By Derek Major
Virginia Gov. Ralph Northam announced Monday that the statue of Confederate General Robert E. Lee has been removed from the U.S Capitol.
The statue has been sitting in the Capitol Building for 111 years, but Northam called the statue a symbol of the state’s white supremacist history and it’s time we move to a story of diversity and inclusion.
“We should all be proud of this important step forward for our Commonwealth and our country,” Northam said in a statement. “The Confederacy is a symbol of Virginia’s racist and divisive history, and it is past time we tell our story with images of perseverance, diversity, and inclusion.”
A commission created by Gov. Northam voted unanimously to remove the statue from the National Statuary Hall Collection in the Capitol. Each state has two statues in the hall. According to CBS News, Virginia’s other statue was George Washington. Both statues were installed in 1909.
A statue of the late Barbra Rose Johns will replace Lee’s, according to CNN. Johns is known for organizing a walkout at her high school “protesting the overcrowded and inferior conditions of her all-Black school compared to those of White students” at a nearby high school.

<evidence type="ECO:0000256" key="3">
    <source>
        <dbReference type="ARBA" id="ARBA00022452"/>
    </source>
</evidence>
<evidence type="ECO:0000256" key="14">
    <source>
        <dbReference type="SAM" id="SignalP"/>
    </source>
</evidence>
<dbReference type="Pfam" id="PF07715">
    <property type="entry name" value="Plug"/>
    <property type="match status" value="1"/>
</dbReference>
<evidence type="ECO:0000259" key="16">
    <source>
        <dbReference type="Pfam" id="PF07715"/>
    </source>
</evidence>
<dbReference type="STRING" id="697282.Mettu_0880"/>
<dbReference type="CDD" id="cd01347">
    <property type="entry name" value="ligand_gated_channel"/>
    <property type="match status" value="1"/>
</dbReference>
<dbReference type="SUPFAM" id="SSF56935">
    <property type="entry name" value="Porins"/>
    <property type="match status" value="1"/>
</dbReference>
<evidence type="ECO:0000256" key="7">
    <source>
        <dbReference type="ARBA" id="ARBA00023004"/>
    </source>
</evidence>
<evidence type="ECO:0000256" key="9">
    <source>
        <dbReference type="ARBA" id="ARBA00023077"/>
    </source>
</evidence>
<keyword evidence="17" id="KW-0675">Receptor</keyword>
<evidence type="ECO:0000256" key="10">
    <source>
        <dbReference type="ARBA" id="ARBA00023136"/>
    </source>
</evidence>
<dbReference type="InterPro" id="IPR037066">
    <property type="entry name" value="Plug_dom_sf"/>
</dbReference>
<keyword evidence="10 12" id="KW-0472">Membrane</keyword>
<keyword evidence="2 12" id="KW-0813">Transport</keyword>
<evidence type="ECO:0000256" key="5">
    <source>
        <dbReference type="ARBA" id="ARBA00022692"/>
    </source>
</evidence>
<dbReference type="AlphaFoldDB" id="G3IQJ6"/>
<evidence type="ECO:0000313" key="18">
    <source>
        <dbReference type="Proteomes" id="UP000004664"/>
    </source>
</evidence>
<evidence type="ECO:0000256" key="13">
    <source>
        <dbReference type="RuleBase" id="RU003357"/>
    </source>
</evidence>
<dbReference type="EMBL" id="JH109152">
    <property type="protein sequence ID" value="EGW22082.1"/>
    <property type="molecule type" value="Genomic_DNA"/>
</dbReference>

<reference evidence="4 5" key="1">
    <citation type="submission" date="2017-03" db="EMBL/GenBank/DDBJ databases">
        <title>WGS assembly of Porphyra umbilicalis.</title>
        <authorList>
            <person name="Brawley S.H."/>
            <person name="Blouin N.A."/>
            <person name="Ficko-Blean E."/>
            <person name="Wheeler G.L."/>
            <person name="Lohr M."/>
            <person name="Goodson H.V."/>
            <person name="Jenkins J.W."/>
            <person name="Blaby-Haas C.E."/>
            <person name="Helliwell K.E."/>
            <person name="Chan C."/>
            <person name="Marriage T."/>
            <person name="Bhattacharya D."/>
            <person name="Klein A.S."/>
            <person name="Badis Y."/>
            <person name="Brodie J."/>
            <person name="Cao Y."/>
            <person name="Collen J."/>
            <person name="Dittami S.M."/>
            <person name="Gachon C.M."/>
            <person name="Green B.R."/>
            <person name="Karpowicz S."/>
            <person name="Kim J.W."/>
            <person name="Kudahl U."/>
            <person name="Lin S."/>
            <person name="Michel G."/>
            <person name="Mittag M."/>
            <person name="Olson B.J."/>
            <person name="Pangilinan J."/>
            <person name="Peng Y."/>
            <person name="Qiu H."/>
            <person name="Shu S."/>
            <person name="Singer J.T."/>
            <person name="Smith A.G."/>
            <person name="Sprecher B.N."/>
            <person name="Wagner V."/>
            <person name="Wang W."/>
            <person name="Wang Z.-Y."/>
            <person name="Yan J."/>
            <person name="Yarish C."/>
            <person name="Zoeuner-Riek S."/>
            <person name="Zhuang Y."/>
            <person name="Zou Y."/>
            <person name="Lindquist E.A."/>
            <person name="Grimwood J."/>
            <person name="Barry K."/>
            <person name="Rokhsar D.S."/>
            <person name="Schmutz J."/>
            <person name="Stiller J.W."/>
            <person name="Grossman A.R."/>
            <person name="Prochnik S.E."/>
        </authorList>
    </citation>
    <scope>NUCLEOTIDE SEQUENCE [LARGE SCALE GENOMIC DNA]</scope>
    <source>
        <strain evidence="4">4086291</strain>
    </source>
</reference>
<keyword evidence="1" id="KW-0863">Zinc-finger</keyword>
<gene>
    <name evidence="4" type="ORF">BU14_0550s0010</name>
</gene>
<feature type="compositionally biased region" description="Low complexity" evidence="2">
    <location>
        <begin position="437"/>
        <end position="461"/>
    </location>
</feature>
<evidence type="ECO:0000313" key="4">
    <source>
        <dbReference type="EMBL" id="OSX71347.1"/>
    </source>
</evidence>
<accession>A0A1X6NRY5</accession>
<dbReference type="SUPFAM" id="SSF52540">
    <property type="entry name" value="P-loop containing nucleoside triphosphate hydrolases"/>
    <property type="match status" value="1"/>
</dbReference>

According to Northam’s statement, “Historians consider Johns’ protest a pivotal moment that launched the desegregation movement in America.”
The removal of the statue comes six months after Speaker of the House Nancy Pelosi called for it’s removal.
There is no room for celebrating the bigotry of the Confederacy in the Capitol or any place of honor in our country,” Pelosi said in a statement.
Other Confederate statues have also been removed in recent months. A statue of Stonewall Jackson was removed from the Virginia Military Institute. A statue of Jefferson Davis was also pulled down in the state by protesters during the summer. The city of Norfolk also removed a statue of Johnny Reb earlier this summer.